The colonial era in Peru was a time of cultural destruction and recreation, of traditions that blended together and of the wholesale subversion of indigenous culture. Textiles, as an important part of Incan culture and identity, bore a large part of this transformation and persecution. With the fall of the Inca state in 1533 came the fall of Inca infrastructure. All of the weaving centers they had established throughout their empire eventually ceased functioning. While some continued well after the fall of the empire, the Spanish eventually put an end to these centers that continued to produce independently.[i]
The Spanish moved to eradicate the production of fine textiles in the colonies because they did not want competition for their artisans at home in the Iberian peninsula. Without Incan oversight and with changes brought by the Spanish, textile quality declined. Part of this was due to the lack of Inca enforcement of special techniques and design structures. Another contributing factor was the conscious move by the Spanish to produce low-quality, uncompetitive textiles.[ii]
The Spanish set up their own system of production to create European styled cloth. This system of textile workshops, known as obrajes, was focused on producing low-quality cloth for working-class people. Rather than receive training in the refined techniques of their ancestors, the new generation of Andean artisans were trained in low quality, European style loom work.[iii]
Besides the new system of production, the Spanish also introduced new tools, equipment, and materials. The new tools and equipment included the treadle looms and reeds used in the obrajes. The new materials were sheep, silk, and metallic threads. While Incan weavers reveled in the luxury of silk and silver thread, sheep was used in low-quality textiles produced by the obrajes.[iv]
Although the Spanish attempted to eliminate fine-quality Incan textiles, weavers continued to produce traditional clothing in fine vicuña and alpaca, with silk and metallic threads as added exotic elements. These Incan garments became highly contentious political statements for the the wearer. In 1575 Viceroy Toledo, the governor of the Spanish Viceroyality of Peru, issued an ordinance that outlawed the use of Incan clothing, which had come to symbolize loyalty to a noble Incan past. Indigenous people were prodded to take on Spanish style garments instead, integrating them into the social hierarchy they represented.[v]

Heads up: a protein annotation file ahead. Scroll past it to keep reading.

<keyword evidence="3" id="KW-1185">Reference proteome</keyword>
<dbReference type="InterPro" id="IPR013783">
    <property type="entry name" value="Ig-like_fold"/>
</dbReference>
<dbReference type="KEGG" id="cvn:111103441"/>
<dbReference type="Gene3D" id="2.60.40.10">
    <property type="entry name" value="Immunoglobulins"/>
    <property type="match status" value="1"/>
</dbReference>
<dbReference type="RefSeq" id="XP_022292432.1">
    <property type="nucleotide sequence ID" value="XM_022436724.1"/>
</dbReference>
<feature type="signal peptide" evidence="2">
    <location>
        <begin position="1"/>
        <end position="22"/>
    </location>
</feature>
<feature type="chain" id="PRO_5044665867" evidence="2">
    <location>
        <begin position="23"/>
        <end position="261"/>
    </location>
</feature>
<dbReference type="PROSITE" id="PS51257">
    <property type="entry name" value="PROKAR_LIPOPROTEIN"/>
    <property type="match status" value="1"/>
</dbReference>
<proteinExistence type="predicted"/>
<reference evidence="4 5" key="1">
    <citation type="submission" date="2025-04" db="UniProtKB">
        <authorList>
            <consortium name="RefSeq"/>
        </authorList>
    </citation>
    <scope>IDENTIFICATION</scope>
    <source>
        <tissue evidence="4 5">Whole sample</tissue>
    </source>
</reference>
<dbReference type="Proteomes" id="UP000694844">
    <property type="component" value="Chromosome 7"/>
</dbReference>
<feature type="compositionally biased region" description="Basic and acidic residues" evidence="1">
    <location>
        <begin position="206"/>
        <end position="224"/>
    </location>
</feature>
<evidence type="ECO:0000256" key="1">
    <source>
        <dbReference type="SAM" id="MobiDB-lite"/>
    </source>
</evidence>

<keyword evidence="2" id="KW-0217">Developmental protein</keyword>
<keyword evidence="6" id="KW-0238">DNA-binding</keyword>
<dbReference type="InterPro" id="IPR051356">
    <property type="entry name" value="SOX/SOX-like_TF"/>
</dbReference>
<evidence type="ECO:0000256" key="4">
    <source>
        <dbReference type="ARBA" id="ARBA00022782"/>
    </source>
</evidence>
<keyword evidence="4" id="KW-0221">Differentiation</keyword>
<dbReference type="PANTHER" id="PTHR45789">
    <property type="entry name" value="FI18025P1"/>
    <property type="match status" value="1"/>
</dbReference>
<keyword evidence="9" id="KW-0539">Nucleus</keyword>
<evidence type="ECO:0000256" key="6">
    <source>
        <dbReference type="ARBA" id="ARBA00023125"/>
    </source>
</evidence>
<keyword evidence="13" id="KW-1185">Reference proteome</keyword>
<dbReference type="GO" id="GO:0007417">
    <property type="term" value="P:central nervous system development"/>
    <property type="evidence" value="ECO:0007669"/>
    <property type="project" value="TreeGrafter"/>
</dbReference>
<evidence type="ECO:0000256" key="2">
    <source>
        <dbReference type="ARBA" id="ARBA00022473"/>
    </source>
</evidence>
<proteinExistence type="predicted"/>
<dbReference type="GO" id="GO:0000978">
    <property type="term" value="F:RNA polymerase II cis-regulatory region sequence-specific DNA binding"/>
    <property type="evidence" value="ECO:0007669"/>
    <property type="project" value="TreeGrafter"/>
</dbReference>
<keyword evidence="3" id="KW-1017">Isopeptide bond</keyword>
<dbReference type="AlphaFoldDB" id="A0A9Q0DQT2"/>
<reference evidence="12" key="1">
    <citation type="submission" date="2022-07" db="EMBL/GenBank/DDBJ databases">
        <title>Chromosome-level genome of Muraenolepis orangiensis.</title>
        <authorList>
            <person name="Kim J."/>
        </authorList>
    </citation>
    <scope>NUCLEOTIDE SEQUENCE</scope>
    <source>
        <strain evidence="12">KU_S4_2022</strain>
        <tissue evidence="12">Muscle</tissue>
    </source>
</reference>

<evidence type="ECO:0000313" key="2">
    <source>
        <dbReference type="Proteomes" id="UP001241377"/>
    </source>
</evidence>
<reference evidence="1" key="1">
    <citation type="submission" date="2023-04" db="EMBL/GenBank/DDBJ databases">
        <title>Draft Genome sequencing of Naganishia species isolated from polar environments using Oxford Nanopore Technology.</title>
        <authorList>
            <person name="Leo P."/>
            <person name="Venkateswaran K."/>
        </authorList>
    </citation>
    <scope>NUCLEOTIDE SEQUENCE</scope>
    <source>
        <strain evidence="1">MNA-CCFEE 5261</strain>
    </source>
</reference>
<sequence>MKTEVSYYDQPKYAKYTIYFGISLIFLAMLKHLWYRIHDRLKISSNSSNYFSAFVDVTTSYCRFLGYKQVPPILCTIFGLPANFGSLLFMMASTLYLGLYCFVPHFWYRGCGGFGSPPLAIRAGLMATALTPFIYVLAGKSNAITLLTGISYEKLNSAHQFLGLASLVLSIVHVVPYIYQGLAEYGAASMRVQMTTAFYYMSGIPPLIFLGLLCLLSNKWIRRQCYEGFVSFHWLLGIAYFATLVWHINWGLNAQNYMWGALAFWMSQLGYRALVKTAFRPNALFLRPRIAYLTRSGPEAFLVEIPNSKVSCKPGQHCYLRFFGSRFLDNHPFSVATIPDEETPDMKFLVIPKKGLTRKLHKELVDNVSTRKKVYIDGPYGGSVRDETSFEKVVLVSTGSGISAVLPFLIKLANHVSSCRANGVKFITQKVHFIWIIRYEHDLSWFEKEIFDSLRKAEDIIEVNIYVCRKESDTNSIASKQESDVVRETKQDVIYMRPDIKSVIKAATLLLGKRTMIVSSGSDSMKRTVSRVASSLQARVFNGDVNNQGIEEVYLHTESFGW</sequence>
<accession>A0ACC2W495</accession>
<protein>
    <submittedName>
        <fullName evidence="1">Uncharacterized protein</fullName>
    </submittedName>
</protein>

Many indigenous people continued to use Incan garments, however, and the Spanish again outlawed the use of Incan clothing when it became a particularly contentious issue during the rebellion of Tupac Amaru II. Tupac Amaru II, descendent of Incan nobility, led a massive and nearly successful rebellion against the Spanish in 1780. The disruption of the rebellion combined with economic woes led to Peru’s War of Independence which the country eventually won in 1826. (Independence was declared on July 28th, 1821). Despite the renewed ban on Incan clothing and textiles during the rebellion of Tupac Amaru II, people continued to produce and use textiles. In a double act of rebellion, weavers created two designs of Tupac Amaru II that people continue to weave today.[vi]
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[i] Elena Phipps, Johanna Hecht, and Christina Esteras Martín. The Colonial Andes: Tapestries and Silverwork, 1530 – 1830. New York: The Metropolitan Museum of Art, 2004, 25.
[ii] Ibid., 25-26.
[iii] Ibid., 26.
[iv] Ibid., 26.
[v] Ibid., 27.
[vi] Andrea Heckman, ‘’Cultural Communication of Ethnicity through Clothing: The Qocha-Lake Symbol in Contemporary Textiles from Ausangate, Peru.” In Us and Them: Archeology and Ethnicity in the Andes, edited by Richard Martin Reycraft, 104-14. USA: The Cotsen Institute of Archaeology, University of California, Los Angeles, 2005, 113.